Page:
https://www.google.com/search?q=bus&tbm=isch



  • @kt_ said:

    In Poland that's the right thing to do.

    But only in the eyes of person doing it (:giggity:). Everyone else will yell at this one asshole for being asshole. And if this asshole cyclist takes a bus without bike, he will yell at all the other asshole cyclists too.



  • The states and us are a big place,those six runs are probably fairly empty too.



  • @blakeyrat said:

    So do we? The 510 and the Sounder basically go to the same place.

    The Sounder, being a full-sized big-ass train has plenty of room inside for bikes.

    I've ridden bigger - 10 carriages double decker, all seats occupied. I think that service runs 4 times an hour instead of 2 now.



  • We spent the 30 years before commuter trains became trendy again tearing up "unneeded" railroad track and turning it into cycling paths.

    Northbound, at least, the track is atrocious. It's better southbound.

    Frankly, 6 trips a day is probably the most they could manage. It's great for events, though, they usually have it running on weekends for football games and such.



  • Most of those are tour, charter, school buses where you wouldn't expect bike racks.

    But still this is amazing to me, how in one location you consider something so normal and every other location in the world sucks shit because Seattle is the best place, fuck you.

    Seriously, though, I can't even think of an argument for not having bike racks. It costs, what, $250 for the LIFETIME of a bus? Sure even if it's barely touched, it'll produce way more value than that in a couple years.



  • This post is deleted!

  • Discourse touched me in a no-no place

    @blakeyrat said:

    We spent the 30 years before commuter trains became trendy again tearing up "unneeded" railroad track and turning it into cycling paths.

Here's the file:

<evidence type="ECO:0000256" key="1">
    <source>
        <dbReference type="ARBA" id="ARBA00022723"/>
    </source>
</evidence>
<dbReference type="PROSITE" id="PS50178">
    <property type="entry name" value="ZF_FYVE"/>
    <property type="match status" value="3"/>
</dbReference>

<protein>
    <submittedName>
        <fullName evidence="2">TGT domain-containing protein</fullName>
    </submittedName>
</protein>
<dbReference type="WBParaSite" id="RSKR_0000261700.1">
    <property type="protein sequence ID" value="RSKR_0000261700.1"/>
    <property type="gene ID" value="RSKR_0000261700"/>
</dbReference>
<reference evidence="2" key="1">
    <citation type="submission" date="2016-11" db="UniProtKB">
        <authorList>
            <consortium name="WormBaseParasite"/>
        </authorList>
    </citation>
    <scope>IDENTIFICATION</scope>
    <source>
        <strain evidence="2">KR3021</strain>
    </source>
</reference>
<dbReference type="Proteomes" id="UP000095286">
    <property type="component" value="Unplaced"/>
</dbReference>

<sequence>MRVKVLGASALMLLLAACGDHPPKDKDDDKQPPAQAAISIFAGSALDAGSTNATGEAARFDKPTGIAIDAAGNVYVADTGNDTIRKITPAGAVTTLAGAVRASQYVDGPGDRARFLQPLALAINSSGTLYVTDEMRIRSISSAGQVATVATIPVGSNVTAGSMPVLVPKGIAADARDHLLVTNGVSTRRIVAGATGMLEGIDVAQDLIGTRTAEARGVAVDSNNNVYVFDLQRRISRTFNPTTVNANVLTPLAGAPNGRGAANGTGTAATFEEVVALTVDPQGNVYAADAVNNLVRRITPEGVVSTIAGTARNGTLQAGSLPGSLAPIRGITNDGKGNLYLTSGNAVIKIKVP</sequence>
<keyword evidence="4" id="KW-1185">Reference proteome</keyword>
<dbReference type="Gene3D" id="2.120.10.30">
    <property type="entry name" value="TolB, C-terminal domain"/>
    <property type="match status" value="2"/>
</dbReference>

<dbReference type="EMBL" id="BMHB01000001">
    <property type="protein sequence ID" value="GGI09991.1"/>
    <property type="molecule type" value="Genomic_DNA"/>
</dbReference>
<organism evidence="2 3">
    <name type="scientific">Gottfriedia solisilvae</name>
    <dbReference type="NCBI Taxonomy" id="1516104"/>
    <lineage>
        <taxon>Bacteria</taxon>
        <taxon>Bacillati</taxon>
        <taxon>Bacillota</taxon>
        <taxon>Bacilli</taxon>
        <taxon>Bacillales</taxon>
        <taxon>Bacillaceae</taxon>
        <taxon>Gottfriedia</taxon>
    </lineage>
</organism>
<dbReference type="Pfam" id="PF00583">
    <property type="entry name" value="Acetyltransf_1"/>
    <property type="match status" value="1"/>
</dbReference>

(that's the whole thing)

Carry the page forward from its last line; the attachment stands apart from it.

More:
We did that too. But we also didn't give up on running commuter trains. We don't think “6 trains a day”, we think “6 trains an hour”. More at peak times. And that's just one line (well, maybe 2; it's a bit complicated). There are many other lines too, and a lot of them are run taking as many people as they can cram on. (We could do with a few of the Japanese metro guys that push extra people on on the busiest services.) DMUs and EMUs are one of the keys to getting that sort of throughput; train designs use speed of turnaround and acceleration as key design criteria, and loco-hauled trains just aren't efficient enough in key aspects. Yes, it would have been better if more of the old lines had been kept, but there's still enough about to take a major load off the roads (when train lines are closed, all the other modes ot transit are one good sneeze away from gridlock).

    The thing we don't and can't have is double-decker trains. Tunnels and bridges are too low for that (because of historical raisins). :frowning: We compensate with longer trains (where platforms permit) and higher frequencies. Yes, this means that it's very much a passenger-focussed network, rather than a freight one. (There are some freight movements, but they're mostly either on selected routes that have lower service frequencies or overnight.)

    I don't live in a part of the world where water transit makes sense in the first place, except when the river floods I suppose.



  • @dkf said:

    We did that too. But we also didn't give up on running commuter trains. We don't think “6 trains a day”, we think “6 trains an hour”. More at peak times.

    Blah blah blah.

    Could you people STOP SAYING "WE" WITHOUT DEFINING WHO THE FUCK "WE" IS?

    WHO IS "WE!"? What the fuck are you talking about!?

    We are very annoyed by your post.

    @dkf said:

    The thing we don't and can't have is double-decker trains. Tunnels and bridges are too low for that (because of historical raisins).

    I'm guessing "we" are in Europe somewhere, not in the US (or Russia) where the railroad loading gauge isn't embarrassingly tiny and shameful. LIKE YOUR WIENER! ZIING!